When doing data analysis **there is no better help than pandas library**. Actually pandas is one of the reasons python became extremely popular in the data science field. It leverages one of the pillars of the field, numpy (a library for working with matrices), adding not only indexes and columns, but a wide functionality too. You can almost do magic with your data with pandas!

One of the most **common uses with pandas is grouping data**. You can make a group with the function *groupby()* and then apply some common action to that group, like *mean()*, *count()*, *median()*, etc.

The function *groupby()* sounds like SQL’s GROUP BY, and while **it’s similar to its SQL cosin, it comes with extended powers**. Let’s see some basic use before showing the tricks!

Let’s suppose **we have a dataset with the results of an exam**. We have 6 students that spent almost 2 hours (120 minutes) solving the problems from the exam, that took part in 2 different rooms (labeled 1 and 2).

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import pandas as pd df = pd.DataFrame({ 'name': ['John', 'Alex', 'Mark', 'Anne', 'George', 'Claire'], 'room': [1, 2, 1, 2, 1, 2], 'time': [100, 89, 109, 120, 94, 112], 'result': ['A', 'B', 'A', 'C', 'B', 'C'] }) df |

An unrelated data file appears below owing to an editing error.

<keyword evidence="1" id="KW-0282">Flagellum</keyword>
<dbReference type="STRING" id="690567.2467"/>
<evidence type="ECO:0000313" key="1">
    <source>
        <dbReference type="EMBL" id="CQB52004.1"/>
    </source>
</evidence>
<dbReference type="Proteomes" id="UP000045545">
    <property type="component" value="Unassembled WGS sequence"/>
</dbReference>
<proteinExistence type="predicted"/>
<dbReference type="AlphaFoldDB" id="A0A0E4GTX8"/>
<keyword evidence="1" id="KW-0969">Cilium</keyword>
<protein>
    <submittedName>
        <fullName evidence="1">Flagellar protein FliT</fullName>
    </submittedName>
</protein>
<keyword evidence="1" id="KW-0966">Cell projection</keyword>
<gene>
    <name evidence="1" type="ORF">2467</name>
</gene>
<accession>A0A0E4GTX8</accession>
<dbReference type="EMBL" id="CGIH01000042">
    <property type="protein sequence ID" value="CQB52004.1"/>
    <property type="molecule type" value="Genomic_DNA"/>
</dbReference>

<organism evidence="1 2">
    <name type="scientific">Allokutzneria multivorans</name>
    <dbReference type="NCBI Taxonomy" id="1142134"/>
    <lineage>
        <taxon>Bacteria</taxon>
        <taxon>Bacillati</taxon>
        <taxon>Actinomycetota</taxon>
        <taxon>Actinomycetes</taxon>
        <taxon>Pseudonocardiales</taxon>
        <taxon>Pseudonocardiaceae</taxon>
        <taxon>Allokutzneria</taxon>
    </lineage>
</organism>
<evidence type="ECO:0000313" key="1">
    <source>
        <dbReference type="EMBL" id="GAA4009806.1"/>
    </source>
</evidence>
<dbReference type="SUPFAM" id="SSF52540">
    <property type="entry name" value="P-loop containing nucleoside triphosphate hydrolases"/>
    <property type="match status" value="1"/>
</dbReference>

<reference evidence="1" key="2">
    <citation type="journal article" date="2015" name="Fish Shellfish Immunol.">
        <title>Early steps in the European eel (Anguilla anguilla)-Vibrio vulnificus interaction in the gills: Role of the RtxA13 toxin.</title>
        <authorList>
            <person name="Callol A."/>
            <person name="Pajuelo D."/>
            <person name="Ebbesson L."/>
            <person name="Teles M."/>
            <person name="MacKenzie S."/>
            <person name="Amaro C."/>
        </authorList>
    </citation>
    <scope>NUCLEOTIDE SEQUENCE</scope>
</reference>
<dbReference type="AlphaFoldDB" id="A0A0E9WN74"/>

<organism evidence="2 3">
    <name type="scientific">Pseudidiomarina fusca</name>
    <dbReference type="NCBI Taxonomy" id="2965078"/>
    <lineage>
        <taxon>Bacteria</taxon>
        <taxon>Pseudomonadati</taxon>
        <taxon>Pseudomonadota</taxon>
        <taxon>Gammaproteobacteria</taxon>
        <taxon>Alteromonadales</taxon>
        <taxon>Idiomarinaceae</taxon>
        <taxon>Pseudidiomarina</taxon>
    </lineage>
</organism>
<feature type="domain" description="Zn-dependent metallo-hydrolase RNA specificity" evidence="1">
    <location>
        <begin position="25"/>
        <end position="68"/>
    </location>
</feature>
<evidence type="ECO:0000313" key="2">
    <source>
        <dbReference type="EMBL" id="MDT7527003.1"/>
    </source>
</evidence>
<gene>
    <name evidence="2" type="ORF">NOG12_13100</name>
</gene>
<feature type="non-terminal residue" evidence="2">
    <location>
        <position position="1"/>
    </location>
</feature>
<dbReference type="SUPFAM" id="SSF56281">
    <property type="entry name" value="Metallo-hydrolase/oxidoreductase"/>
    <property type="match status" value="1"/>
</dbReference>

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name result room time 0 John A 1 100 1 Alex B 2 89 2 Mark A 1 109 3 Anne C 2 120 4 George B 1 94 5 Claire C 2 112 |

**INTRODUCTION: basic grouping**

The **most basic way to do grouping** is by a column (or ‘feature’, in data analysis’ slang). In this case we age going to group by *room*, then choose only the *time* feature, and get the mean of time spent in each room.

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df.groupby('room').time.mean() |

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room 1 101 2 107 Name: time, dtype: int64 |

Notice that **the functions that are used with groups can also be used without grouping**, as it’s showed in the next case. Here we are also showing here **how to use square brackets** to choose only some columns, in this case result and time, so later further operations are done only on them.

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df[['result', 'time']].mean() |

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time 104.0 dtype: float64 |

In the following case we first chose 2 columns, result and time, and then we group by result, looking for the maximum values.

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df[['result', 'time']].groupby('result').max() |

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time result A 109 B 94 C 120 |

Given these examples, we can get an idea of basic use… but let’s see now **my 3 favorite tricks when grouping**.

**TRICK 1: list grouping**

You can do **grouping with more than one column**, and the result will be a multi-index dataframe, nice!

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df[['result', 'room', 'time']].groupby(['room', 'result']).max() |